"Luka Chhupi" | A laugh riot with underlying message

 1 March 2019 4:41 PM GMT  |  Meghna Khanna

A laugh riot with underlying message

Set in a small town of India – Mathura, Laxman Utekar’s directorial Luka Chhupi envelopes a lot of drama, comedy, and an underlying social message. With ‘live-in-relationships’ as its central theme, the film in its beginning makes the entire story predictable for audience.

It introduces Kartik Aaryan (Guddu) and Kriti Sanon (Rashmi) as TV journalists, who come close to each other while working on a feature story. After a short dating phase, Guddu is sure about spending his life with Rashmi, however, Rashmi has apprehensions, and therefore suggests to get into a live-in, and the story progresses thereafter.

Those who formed a pre-conceived notion about the film soon after watching its trailer, I would recommend watching it once. You won’t find the story as cliché as shown in the trailer.

USP of the film is its refreshing punches and dialogues – which aren’t forced unnecessarily into the script. Dialogues like ‘Pandit Ji Muslim hu, mars se nhi aaya’ gives out a strong message, in the most subtle way. Kartik’s performance, very much like his previous movies, keeps the audience glued. Kriti once again convinces you with her image of a small town girl.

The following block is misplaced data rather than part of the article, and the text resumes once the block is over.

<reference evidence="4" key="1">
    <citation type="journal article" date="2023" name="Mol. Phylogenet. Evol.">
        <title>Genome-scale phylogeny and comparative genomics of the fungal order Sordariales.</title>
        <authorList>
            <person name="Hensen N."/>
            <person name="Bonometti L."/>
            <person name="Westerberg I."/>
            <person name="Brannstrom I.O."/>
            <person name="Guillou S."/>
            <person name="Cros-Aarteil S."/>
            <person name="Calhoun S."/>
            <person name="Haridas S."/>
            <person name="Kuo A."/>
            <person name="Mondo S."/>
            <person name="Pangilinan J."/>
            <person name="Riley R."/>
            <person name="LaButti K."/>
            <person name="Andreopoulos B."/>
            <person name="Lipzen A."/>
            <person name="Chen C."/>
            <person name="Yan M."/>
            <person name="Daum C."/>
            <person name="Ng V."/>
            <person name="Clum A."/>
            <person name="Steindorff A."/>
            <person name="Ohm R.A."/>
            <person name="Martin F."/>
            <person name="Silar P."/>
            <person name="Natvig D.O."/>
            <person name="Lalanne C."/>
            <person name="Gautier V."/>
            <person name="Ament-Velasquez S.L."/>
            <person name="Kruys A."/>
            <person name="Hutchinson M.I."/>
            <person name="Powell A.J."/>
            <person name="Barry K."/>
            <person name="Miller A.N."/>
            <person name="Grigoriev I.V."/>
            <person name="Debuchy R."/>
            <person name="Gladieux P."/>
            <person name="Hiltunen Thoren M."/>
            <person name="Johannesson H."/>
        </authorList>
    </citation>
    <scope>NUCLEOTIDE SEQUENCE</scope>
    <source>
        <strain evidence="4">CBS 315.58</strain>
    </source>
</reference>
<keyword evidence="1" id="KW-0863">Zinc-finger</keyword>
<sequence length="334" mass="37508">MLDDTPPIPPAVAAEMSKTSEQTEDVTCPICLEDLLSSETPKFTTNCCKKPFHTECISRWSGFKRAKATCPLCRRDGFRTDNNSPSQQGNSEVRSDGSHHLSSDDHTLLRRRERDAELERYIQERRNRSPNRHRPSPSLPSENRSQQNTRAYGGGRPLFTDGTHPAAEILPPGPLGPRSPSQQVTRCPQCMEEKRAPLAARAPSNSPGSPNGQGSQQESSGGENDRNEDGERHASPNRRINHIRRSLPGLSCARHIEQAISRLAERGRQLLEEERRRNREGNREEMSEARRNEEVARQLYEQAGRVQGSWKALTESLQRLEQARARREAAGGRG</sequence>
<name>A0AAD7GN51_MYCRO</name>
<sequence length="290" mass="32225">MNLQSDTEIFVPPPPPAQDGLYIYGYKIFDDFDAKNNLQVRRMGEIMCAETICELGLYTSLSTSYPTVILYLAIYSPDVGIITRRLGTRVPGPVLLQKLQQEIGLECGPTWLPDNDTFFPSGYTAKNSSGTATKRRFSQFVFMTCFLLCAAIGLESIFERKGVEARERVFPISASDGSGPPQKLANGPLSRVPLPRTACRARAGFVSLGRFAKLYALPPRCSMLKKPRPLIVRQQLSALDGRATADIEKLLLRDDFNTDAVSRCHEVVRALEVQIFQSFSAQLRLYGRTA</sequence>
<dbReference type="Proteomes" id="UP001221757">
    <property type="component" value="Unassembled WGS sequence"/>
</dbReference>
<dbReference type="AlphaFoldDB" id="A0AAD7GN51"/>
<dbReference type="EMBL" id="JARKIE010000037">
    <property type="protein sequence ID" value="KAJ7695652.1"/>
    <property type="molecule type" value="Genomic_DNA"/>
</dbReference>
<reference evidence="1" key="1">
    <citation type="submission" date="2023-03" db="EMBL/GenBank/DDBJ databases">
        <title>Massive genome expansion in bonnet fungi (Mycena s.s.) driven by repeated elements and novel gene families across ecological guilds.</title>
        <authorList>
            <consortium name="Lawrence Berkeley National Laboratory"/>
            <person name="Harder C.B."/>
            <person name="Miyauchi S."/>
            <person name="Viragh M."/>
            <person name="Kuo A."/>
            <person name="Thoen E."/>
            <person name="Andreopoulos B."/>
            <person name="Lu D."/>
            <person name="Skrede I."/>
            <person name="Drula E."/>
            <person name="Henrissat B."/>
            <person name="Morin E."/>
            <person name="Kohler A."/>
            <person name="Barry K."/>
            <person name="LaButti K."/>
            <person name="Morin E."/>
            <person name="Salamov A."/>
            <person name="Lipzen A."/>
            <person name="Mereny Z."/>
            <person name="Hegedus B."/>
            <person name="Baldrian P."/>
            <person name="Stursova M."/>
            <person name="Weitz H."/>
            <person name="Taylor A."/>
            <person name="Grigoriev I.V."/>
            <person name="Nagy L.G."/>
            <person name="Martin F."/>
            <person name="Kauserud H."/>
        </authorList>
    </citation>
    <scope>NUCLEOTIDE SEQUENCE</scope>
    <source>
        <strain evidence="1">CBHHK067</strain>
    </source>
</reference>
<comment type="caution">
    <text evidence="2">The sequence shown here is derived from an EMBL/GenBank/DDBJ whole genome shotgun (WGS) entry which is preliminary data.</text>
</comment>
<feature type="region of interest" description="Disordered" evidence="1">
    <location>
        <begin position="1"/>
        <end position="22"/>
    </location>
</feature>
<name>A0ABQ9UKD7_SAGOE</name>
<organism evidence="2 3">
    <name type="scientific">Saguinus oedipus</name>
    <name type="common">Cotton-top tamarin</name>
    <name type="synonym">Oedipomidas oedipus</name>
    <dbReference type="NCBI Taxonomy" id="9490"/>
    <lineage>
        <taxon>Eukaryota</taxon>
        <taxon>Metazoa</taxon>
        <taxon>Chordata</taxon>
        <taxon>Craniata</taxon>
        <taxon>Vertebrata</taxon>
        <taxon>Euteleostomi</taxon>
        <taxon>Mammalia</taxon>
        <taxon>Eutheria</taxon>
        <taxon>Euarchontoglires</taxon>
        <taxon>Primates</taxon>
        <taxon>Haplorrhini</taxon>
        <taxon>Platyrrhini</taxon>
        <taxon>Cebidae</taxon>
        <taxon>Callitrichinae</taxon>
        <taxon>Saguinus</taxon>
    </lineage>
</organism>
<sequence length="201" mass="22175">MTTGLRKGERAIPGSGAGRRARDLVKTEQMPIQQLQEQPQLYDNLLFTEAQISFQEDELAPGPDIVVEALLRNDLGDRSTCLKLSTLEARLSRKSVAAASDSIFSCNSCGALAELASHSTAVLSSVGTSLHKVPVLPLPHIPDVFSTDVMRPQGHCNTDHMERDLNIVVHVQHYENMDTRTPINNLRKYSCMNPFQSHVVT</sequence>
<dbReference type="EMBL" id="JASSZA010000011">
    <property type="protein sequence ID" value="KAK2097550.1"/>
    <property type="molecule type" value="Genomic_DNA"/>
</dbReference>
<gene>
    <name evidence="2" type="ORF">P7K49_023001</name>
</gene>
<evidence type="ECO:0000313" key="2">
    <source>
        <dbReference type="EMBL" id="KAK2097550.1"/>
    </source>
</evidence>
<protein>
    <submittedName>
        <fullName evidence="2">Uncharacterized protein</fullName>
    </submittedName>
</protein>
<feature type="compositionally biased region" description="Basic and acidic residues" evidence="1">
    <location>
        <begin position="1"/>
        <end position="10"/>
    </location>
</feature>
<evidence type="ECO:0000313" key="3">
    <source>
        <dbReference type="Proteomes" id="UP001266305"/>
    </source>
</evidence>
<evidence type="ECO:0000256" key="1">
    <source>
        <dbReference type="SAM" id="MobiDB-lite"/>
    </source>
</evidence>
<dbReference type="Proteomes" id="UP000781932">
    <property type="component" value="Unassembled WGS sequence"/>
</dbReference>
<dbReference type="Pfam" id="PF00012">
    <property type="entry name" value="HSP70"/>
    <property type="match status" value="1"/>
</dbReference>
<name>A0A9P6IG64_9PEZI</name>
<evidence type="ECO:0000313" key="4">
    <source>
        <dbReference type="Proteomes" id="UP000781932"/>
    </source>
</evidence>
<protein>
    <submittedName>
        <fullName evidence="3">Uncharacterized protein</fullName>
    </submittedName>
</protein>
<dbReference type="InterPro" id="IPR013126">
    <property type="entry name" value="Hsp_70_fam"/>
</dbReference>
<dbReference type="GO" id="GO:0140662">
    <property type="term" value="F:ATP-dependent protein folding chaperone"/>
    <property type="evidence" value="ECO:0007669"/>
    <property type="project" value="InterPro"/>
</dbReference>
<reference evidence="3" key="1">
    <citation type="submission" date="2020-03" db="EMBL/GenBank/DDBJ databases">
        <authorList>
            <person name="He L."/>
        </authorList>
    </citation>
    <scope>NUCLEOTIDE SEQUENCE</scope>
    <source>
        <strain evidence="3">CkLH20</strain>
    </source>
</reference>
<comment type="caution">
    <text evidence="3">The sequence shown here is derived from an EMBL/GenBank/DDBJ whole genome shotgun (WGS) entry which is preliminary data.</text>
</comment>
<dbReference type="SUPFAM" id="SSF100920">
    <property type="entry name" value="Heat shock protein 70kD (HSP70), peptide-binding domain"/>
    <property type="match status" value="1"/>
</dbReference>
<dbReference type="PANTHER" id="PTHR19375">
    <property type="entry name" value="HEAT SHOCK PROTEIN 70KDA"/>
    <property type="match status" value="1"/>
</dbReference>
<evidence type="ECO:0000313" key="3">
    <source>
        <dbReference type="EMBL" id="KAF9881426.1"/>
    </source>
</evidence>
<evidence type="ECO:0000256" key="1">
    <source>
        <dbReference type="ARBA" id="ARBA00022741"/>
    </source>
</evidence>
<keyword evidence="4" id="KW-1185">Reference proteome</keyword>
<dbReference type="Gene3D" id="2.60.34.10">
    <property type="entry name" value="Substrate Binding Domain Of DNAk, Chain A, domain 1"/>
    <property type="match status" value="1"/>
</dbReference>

During the second half, there will be instances where you will feel the story is now proceeding towards the happy ending, but just then the director will throws something at you, pushing the end further. After a while, you might even feel tired of the repeated scenes where Guddu and Rashmi make effort to marry each other but fail.

But whenever the script felt flat, Pankaj Tripathi saves it effortlessly. In fact, he comes out as the star of the film.

Luka Chhupi manages to bring out the real essence of Indian society, giving an insight of political agendas, societal judgments, next door neighbours in India and much more.

But amidst all the drama and comedy, the film’s focus diverges from the concept of live-in. Music is foot-tapping, but makers could have worked more on creating original tunes.

So, watching the movie with parents to catch some laughter and maybe change their outlook towards much questioned ‘live-in’ relationships, is not a bad idea.

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